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Monthly Archives: December 2012

Wow – Christmas has come and gone.

And, with it, the Christmas Movie season.

its-a-wonderful-life-530fp120810We watched most of our regular Christmas fare this YuleTide (which is, BTW, different from a RollTide)  although we found that we had left Rudolph and Elf at home.

We tried a new movie, as well – Jim Carrey in The Grinch, and I decided that I didn’t like it and won’t watch it again. Nothing against Mr Carrey, who did fine – basically, he was The Mask again, with a different shade of green, but he does that sort of role well.

No, what I didn’t care for was the fact that they changed the story. They didn’t just add filler (reasonable to expect for a feature film) – they changed the story in very material ways. In the original, the Grinch was the Grinch, and nobody knew why he was that way.

But in the Carrey version, this all changed: the Grinch, as it turns out, hated Christmas because *of the way that he was treated by the Whos*. This is important, you see, because the way that you are is always somebody else’s fault. It’s not your fault.

Icky-poo cooties. Please, have a little respect for Dr Seuss’ story – don’t change it to map to your own world view, Hollywood.

And speaking of Grinches – this year, we viewed Miracle on 34th Street (the original 1947, with Maureen O’Hara and Edmund Gwynne) and It’s A Wonderful Life on Amazon, and I couldn’t help but notice – both of these movies had 4.5 star ratings. Who is going to give either of these movies less than five stars? That’s just crazy talk!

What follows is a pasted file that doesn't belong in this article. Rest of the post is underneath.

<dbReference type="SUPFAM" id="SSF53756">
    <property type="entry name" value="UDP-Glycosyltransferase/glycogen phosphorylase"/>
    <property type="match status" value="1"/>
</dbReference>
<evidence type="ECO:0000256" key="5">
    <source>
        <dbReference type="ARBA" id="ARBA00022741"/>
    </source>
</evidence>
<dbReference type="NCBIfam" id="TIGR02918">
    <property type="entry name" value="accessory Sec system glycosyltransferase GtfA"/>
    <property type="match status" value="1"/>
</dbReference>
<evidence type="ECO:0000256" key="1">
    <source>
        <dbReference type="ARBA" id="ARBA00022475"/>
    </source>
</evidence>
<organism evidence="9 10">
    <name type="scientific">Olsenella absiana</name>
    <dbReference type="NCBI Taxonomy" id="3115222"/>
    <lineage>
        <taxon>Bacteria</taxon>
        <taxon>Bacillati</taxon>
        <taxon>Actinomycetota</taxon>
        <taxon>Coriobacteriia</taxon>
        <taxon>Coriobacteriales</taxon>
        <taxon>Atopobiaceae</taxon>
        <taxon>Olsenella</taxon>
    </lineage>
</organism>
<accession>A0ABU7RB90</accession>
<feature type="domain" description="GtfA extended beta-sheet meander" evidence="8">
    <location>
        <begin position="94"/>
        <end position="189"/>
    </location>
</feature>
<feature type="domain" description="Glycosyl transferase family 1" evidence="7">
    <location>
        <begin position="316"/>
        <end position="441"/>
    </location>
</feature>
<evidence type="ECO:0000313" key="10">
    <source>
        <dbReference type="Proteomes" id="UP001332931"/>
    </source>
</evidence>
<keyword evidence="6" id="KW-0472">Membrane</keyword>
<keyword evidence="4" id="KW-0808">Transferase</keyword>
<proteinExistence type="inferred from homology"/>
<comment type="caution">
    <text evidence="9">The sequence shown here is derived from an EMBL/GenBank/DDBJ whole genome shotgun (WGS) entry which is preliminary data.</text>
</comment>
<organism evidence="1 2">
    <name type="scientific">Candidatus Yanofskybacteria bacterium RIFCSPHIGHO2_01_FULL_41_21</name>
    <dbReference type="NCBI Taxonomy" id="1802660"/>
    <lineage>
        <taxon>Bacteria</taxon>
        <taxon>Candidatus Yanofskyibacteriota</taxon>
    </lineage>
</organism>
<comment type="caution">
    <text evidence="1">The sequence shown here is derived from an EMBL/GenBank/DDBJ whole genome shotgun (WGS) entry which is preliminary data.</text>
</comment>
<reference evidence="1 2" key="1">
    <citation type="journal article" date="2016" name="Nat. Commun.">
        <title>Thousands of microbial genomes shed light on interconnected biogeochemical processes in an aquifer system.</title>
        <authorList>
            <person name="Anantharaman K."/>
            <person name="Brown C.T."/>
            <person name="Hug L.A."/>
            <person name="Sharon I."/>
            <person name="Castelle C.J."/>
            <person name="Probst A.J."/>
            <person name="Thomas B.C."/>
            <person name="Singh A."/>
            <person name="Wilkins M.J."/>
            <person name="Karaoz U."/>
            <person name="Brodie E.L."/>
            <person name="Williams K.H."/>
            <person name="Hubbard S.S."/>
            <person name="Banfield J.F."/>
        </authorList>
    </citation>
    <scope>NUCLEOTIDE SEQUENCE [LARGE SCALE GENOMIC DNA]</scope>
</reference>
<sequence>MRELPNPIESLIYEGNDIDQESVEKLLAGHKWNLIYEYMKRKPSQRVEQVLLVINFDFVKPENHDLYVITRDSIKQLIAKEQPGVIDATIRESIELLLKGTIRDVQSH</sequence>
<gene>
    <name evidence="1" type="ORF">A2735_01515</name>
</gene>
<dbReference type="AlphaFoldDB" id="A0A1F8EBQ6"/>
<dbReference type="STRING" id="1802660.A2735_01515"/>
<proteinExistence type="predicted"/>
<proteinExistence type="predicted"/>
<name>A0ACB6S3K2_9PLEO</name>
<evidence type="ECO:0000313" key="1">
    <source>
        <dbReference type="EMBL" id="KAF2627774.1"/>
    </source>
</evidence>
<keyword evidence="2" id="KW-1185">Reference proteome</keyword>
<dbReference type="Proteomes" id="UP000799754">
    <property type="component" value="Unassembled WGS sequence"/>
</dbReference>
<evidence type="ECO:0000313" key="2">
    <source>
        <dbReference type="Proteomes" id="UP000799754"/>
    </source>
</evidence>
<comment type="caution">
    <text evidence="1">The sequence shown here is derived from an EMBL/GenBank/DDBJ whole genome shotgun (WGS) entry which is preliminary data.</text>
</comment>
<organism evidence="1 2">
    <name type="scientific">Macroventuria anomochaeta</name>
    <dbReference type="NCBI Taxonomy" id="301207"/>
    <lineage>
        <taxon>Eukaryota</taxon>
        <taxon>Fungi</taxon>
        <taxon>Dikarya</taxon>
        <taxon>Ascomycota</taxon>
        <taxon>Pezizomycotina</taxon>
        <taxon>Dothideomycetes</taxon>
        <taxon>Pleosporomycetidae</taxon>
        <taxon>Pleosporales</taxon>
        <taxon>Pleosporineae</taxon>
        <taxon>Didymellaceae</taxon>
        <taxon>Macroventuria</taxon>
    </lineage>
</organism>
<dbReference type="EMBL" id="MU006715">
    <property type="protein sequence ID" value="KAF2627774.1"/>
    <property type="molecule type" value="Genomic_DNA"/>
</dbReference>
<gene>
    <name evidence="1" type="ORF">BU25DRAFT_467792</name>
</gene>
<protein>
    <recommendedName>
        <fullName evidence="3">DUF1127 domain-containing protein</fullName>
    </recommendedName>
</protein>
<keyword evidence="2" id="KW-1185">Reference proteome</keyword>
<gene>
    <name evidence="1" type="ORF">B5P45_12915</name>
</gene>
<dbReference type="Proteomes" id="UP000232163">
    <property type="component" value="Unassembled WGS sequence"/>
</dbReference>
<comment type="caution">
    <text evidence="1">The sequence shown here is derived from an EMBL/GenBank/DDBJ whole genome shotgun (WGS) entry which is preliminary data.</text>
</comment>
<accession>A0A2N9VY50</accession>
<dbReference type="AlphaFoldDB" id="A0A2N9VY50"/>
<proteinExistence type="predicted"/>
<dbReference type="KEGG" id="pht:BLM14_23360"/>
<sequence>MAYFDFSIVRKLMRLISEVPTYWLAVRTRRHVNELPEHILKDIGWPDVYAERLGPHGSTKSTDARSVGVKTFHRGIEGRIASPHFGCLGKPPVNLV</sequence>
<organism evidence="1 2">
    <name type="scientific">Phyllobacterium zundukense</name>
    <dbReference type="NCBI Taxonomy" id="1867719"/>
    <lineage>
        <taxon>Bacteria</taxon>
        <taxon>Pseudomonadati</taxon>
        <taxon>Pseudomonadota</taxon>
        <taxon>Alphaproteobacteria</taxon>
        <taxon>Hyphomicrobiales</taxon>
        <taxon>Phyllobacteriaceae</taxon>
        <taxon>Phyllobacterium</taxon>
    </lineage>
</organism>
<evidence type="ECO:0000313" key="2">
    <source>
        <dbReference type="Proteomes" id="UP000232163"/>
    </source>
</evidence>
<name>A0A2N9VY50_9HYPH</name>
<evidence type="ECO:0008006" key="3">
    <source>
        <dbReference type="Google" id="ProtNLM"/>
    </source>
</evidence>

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condomeadow

…now our condo village.

I was on the chairlift with an older gent yesterday who said that this meadow – where our condo now stands – was once the 2nd most photographed spot in Colorado.

Funny – I didn’t think to ask what the most photographed spot was : )

This is my last workday before a three-week vacation; I woke up at 2:13, thinking about work stuff, and never went back to bed. It took me a while to actually get started working, though – but it’s still been a full day, justabout, already, although I have more to do.

There was a time when I never worried about work; it simply wasn’t anything to worry about. Then I changed jobs. Changing jobs is something that folks like me (programmer types) used to do all the time; in the ’90s, everybody just waved money at us and said “come do this!” “no, come do this!” But that stopped about fifteen years ago, and since then, I’ve worked for two companies – Fidelity for seven years, and GoDaddy for another 7.5.

It was easier to change jobs when my brain was more flexible; and this last change was difficult, because the *job* is so flexible; “agile” development seems to mean “bend over backwards to do three different things while riding a unicycle”. Let’s just say that it keeps me occupied.